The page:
...for the public sector.
Spend less time specifying and more time making stuff.
The big boys will blow any budget you have with expensive consultants who produce little. And then try to get the cash for development (or configuration as they will want to call it) from change control because they know they underestimated. And putting another layer between you and the coalface can only cost money.
Contract the team yourself. Write proper use cases and an FRS that specifies forms, processes and data at the field level. Get a estimates from the person who is going to be the technical lead and don't try to horsetrade to get the price down. He has nothing to gain by inflating it and you both look good if it comes in early and under budget.
Stop changing your mind. Changes to your signed off FRS have untold consequences.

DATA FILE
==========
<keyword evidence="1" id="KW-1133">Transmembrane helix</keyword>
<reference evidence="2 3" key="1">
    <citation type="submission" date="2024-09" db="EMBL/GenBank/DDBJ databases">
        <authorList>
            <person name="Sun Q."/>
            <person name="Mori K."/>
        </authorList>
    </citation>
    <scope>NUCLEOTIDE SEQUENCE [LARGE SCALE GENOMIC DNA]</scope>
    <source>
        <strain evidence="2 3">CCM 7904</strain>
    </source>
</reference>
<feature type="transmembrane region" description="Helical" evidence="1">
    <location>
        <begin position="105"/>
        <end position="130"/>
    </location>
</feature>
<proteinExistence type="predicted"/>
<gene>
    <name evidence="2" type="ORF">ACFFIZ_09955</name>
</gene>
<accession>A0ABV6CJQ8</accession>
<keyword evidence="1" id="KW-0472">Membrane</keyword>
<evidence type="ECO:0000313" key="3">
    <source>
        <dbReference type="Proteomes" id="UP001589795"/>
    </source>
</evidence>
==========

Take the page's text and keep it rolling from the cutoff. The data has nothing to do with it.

Get coders making stuff as soon as there is an FRS. If you feel you need a detailed design write it as the coding is happening. It's the only way it will reflect reality.
If you have an existing apps platform make sure it can do 100% of what you want it to. If you do the 80:20 rule plan on the 20 to take 90% of the time not 20%. Working around COTS and trying to bend them to you will is pain for everyone.
If the coders think there is an application or tool that will help them get it for them.
If the coders say they are struggling with an application in the platform give them the freedom to look at a different way.
Have Boardroom Pilots every week. Have the Tech Lead justify everything you see against the FRS. Tick off use cases to measure progress.
Listen to the people who are making it. If they offer different ways to do things to make implementation easier and quicker consider them. The only reason not to do things a different way is if they don't meet the requirements. In short let the technical people decide the technical issues.
Most of these projects are a bit of web stuff, some workflow and some data. It's not hard.
My current contract ends at the end of the month...